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CSOFT’s 15th Annual Summit officially takes off on June 6th. This is our second summit at our Boston office – we tested the waters in the Fall of 2018, and this time we’re really pushing the boat out. Twice, in fact. We’ll be aboard the Odyssey for a networking river cruise in the evening, and this weekend our very own dream team of seasoned CSOFT paddlers will be competing in the 40th Annual Boston Dragon Boat Festival.

It turns out dragon boat racing works wonders for cross-border team building. Colleagues from across our China and US offices flew in earlier this week to train together, and a shared desire to not capsize our boat proved to be a great incentive to work together as a team.

This seems quite fitting, considering that the event as a whole is all about connecting cultures. The organizers of the first event in 1979 were looking for a way to build bridges between different Chinese cultural organizations, as well as between them and the wider community. After a bit of research, they decided that a day of cultural activities centered around a dragon boat race was the way forward.

The fact that the event is now in its fortieth year suggests that they were onto something. So why has it been so successful? Surely one reason must be that nothing brings Americans together quite like a competitive sport. But perhaps the bigger reason is the enduring popularity in Chinese culture of Qu Yuan (c. 340–278 BC), the ancient Chinese poet whose tragic fate the festival is now centered around.

Legend has it that Qu Yuan drowned himself in the Miluo River, overcome with grief upon hearing about the fall of his home state of Chu to the rival state of Qin (later the Qin dynasty). Once a high-ranking official in the Chu capital, Qu Yuan was living in exile at the time of his death. He had fallen out of favor with the king, slandered by other officials for his unpopular policy of resisting an alliance with Qin. Feeling ostracized and betrayed from the events surrounding his exile, the news that Chu had fallen confirmed his worst fears about Qin’s expansionist ambitions and plunged him further into despair, in the end drowning himself.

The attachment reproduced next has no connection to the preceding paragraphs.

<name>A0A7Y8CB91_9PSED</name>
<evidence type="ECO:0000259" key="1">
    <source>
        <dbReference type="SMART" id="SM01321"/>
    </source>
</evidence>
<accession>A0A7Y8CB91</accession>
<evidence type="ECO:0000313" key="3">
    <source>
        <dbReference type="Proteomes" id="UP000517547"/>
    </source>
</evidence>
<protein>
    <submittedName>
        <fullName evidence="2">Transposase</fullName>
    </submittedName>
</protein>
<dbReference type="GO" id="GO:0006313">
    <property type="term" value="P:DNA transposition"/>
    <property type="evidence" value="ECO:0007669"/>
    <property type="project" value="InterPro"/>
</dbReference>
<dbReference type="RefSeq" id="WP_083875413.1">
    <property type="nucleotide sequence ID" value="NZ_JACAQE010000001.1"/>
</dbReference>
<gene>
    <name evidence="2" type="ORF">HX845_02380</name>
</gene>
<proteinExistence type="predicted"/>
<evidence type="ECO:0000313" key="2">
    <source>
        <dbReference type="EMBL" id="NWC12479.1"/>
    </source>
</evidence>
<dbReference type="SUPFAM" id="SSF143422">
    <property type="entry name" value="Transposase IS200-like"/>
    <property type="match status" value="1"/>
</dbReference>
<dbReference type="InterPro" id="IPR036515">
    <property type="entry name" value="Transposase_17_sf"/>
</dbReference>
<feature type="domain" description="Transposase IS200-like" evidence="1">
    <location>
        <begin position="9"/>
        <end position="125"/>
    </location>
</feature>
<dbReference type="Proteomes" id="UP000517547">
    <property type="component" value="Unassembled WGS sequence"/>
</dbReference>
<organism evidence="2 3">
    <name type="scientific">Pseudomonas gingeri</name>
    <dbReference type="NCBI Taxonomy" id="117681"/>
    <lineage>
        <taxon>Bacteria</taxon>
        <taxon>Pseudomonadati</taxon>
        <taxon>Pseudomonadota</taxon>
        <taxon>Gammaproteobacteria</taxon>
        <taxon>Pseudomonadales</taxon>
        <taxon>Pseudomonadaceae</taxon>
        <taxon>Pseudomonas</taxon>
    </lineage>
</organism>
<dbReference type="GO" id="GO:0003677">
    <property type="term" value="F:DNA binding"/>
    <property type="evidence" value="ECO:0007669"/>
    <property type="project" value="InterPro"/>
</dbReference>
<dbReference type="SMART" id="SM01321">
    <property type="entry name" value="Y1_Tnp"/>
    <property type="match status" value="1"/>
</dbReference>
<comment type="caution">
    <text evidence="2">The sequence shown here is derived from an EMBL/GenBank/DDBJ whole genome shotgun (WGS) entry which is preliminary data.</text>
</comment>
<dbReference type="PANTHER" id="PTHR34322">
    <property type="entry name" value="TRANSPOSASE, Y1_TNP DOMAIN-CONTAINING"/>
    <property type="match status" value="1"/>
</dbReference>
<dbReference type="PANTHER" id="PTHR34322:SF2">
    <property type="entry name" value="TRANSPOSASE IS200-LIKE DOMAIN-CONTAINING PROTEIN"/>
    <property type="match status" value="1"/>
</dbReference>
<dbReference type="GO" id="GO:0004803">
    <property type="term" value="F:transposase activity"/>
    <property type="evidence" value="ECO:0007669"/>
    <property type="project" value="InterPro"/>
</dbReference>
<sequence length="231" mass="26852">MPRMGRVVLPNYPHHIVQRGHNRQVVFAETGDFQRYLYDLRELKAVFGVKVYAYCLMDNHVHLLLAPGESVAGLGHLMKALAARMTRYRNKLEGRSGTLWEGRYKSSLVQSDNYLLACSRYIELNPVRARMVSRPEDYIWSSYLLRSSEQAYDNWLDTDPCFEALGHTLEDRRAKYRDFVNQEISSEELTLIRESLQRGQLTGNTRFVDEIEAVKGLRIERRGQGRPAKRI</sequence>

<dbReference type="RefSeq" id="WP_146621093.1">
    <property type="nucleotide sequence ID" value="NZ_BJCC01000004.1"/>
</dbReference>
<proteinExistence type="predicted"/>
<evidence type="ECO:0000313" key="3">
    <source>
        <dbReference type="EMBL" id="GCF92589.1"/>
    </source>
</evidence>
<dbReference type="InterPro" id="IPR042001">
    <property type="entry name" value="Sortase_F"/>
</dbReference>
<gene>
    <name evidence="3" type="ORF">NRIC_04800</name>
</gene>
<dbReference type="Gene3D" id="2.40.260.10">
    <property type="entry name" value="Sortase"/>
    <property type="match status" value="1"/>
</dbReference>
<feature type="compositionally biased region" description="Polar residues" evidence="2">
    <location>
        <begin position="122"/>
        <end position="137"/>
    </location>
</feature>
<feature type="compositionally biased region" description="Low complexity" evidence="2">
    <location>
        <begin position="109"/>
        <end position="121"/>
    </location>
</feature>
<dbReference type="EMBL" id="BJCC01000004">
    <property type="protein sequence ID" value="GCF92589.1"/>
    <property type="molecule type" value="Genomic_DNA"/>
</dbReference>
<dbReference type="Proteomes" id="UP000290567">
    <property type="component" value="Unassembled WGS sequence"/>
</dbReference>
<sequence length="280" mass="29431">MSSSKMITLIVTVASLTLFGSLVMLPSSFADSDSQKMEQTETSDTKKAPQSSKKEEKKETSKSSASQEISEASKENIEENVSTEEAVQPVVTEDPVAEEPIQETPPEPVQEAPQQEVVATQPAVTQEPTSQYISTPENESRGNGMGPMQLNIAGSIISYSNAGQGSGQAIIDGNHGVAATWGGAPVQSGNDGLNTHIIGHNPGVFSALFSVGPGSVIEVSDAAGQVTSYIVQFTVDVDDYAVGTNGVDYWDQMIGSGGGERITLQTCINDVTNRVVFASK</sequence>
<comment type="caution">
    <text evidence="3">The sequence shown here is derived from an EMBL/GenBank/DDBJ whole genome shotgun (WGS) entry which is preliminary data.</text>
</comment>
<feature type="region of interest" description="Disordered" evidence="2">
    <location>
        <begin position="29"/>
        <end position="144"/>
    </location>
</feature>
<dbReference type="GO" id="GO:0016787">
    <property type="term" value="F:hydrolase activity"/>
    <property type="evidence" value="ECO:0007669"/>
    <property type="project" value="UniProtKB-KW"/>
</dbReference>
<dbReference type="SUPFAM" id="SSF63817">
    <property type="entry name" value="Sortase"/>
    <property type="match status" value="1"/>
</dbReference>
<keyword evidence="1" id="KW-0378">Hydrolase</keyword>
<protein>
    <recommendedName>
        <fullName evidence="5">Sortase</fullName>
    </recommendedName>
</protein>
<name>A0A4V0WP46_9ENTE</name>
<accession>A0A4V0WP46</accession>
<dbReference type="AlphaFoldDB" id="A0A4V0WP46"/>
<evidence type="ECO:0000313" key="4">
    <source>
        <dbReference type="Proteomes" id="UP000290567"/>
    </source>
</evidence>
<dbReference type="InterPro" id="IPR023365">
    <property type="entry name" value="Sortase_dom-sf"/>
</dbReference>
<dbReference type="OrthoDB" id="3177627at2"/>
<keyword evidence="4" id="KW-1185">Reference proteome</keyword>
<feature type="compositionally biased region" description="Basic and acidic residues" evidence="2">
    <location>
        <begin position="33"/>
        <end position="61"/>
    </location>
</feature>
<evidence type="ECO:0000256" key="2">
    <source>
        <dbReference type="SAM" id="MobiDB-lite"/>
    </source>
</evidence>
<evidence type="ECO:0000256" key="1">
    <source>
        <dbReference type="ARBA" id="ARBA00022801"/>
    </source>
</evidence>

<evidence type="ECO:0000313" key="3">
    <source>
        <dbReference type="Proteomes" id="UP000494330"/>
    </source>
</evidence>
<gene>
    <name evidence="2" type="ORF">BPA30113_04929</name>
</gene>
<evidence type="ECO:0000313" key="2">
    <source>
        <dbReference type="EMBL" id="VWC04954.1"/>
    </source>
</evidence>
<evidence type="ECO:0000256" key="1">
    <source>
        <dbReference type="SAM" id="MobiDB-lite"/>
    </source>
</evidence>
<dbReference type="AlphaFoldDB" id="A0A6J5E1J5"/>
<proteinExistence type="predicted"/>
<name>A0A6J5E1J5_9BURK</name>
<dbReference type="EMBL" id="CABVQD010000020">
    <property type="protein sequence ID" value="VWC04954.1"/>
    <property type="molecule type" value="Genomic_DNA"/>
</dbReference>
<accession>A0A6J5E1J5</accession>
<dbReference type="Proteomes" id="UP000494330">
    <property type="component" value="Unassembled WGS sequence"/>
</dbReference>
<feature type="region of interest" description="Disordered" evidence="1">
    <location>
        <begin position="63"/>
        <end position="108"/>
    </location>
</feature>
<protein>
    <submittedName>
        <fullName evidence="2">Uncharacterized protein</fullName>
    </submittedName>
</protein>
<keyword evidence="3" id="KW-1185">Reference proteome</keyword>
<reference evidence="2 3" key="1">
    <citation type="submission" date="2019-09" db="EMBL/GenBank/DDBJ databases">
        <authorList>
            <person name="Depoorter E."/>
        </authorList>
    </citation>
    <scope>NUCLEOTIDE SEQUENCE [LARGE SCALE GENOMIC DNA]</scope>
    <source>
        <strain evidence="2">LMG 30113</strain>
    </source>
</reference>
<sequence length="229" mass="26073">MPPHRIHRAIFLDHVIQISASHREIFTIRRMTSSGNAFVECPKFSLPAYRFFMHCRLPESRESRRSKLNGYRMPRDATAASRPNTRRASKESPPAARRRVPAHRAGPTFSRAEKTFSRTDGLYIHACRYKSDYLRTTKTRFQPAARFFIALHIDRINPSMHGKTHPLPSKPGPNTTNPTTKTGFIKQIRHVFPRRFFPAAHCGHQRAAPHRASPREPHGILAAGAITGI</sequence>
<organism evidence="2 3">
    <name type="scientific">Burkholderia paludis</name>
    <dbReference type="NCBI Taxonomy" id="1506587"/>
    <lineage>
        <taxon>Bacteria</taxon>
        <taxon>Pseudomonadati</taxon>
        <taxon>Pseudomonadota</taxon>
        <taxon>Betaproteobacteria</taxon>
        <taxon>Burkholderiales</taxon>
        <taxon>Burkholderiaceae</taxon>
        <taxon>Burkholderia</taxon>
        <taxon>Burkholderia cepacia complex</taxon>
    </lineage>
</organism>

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Some stories hold that the local community set out onto the Miluo River in dragon boats to rescue Qu Yuan, or at least recover his body. Others hold that the boats’ purpose was to drive away the fish so they would not feed on his body. The traditional consumption of zongzi, rice dumplings wrapped in bamboo leaves, is said to have its origins in throwing rice into the water, also to divert the attention of hungry fish.

Qu Yuan’s legacy extends far beyond his death, however. His deeply personal and expressive compositions such as Li Sao (“On Encountering Sorrow”) initiated a tradition of romanticism in Chinese poetry that inspired those such as Li Bai (701–762), an iconic Tang poet and probably the best known in all of Chinese history.

His life story is also something of a classic motif in Chinese history. Other misunderstood officials throughout imperial China drew solace from the idea, present in Qu Yuan and others’ stories, that telling the monarch what they need to hear as opposed to what pleases them is the righteous thing to do – even if it invites betrayal.

A connected idea, and an especially relatable one for many officials throughout Chinese imperial history, is the tension between one’s inner and outer life. A successful career in imperial China meant a relentless string of examinations followed by a bureaucratic life in the civil service, and many pursued it while secretly longing for a life of solitude, painting, and poetry. The roots of this idea can certainly be seen in Qu Yuan’s life, who enjoyed a successful official career prior to his exile which, while painful, was also creatively productive and turned him into a cultural icon.

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Finally, Qu Yuan’s imaginative and often surreal works in the Chu Ci (“Verses of Chu”) give a glimpse into the place of shamanistic ritual, music, and art in the Chu culture of ancient times. The heavy-handed Qin rulers were uneasy about the naturalistic culture of the Chu peoples, but by the time of the Han dynasty (206 BC–220 AD) its representation in the Chu Ci had become a source of fascination for the rulers. This helped cement its place in the Chinese cultural and literary tradition thereafter, and is still an important source of information on Chu culture for scholars today.

Much has been said recently about the role of literacy in cultivating empathy; in that sense, a boat race aimed at bridging different cultures seems to be a fitting tribute to such a prolific poet as Qu Yuan.

Anyway, it will give us something to think about as we paddle furiously down the Charles River this weekend. Wish us luck!

Written by Jonathan Wildman, Account Manager, Global Communications

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